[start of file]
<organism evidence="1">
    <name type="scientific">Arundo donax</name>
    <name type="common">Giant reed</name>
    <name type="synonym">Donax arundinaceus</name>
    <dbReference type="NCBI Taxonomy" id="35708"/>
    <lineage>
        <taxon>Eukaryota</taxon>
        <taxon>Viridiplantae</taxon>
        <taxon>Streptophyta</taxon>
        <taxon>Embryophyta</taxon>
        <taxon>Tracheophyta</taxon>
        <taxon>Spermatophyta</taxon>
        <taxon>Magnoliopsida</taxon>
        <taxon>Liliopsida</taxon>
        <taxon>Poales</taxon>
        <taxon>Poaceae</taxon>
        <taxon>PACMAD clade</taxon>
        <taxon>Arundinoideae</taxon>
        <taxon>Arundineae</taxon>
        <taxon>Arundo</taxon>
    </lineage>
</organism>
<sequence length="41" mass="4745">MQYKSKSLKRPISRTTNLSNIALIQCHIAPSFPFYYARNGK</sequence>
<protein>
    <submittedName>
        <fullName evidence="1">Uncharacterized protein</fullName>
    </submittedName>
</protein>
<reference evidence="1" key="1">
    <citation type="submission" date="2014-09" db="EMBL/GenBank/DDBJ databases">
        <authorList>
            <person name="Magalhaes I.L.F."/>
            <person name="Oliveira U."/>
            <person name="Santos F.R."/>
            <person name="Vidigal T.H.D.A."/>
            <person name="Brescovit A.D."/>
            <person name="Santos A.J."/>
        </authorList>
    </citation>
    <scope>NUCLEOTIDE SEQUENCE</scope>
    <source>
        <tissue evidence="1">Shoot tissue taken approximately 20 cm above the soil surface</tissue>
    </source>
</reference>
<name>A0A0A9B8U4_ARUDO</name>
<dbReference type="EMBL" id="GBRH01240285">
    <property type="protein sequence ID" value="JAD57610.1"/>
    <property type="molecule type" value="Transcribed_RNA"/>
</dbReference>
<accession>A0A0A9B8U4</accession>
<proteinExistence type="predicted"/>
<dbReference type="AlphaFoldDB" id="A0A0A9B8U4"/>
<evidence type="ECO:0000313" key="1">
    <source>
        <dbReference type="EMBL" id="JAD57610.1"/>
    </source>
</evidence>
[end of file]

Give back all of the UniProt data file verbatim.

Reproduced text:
<organism evidence="1">
    <name type="scientific">Arundo donax</name>
    <name type="common">Giant reed</name>
    <name type="synonym">Donax arundinaceus</name>
    <dbReference type="NCBI Taxonomy" id="35708"/>
    <lineage>
        <taxon>Eukaryota</taxon>
        <taxon>Viridiplantae</taxon>
        <taxon>Streptophyta</taxon>
        <taxon>Embryophyta</taxon>
        <taxon>Tracheophyta</taxon>
        <taxon>Spermatophyta</taxon>
        <taxon>Magnoliopsida</taxon>
        <taxon>Liliopsida</taxon>
        <taxon>Poales</taxon>
        <taxon>Poaceae</taxon>
        <taxon>PACMAD clade</taxon>
        <taxon>Arundinoideae</taxon>
        <taxon>Arundineae</taxon>
        <taxon>Arundo</taxon>
    </lineage>
</organism>
<sequence length="41" mass="4745">MQYKSKSLKRPISRTTNLSNIALIQCHIAPSFPFYYARNGK</sequence>
<protein>
    <submittedName>
        <fullName evidence="1">Uncharacterized protein</fullName>
    </submittedName>
</protein>
<reference evidence="1" key="1">
    <citation type="submission" date="2014-09" db="EMBL/GenBank/DDBJ databases">
        <authorList>
            <person name="Magalhaes I.L.F."/>
            <person name="Oliveira U."/>
            <person name="Santos F.R."/>
            <person name="Vidigal T.H.D.A."/>
            <person name="Brescovit A.D."/>
            <person name="Santos A.J."/>
        </authorList>
    </citation>
    <scope>NUCLEOTIDE SEQUENCE</scope>
    <source>
        <tissue evidence="1">Shoot tissue taken approximately 20 cm above the soil surface</tissue>
    </source>
</reference>
<name>A0A0A9B8U4_ARUDO</name>
<dbReference type="EMBL" id="GBRH01240285">
    <property type="protein sequence ID" value="JAD57610.1"/>
    <property type="molecule type" value="Transcribed_RNA"/>
</dbReference>
<accession>A0A0A9B8U4</accession>
<proteinExistence type="predicted"/>
<dbReference type="AlphaFoldDB" id="A0A0A9B8U4"/>
<evidence type="ECO:0000313" key="1">
    <source>
        <dbReference type="EMBL" id="JAD57610.1"/>
    </source>
</evidence>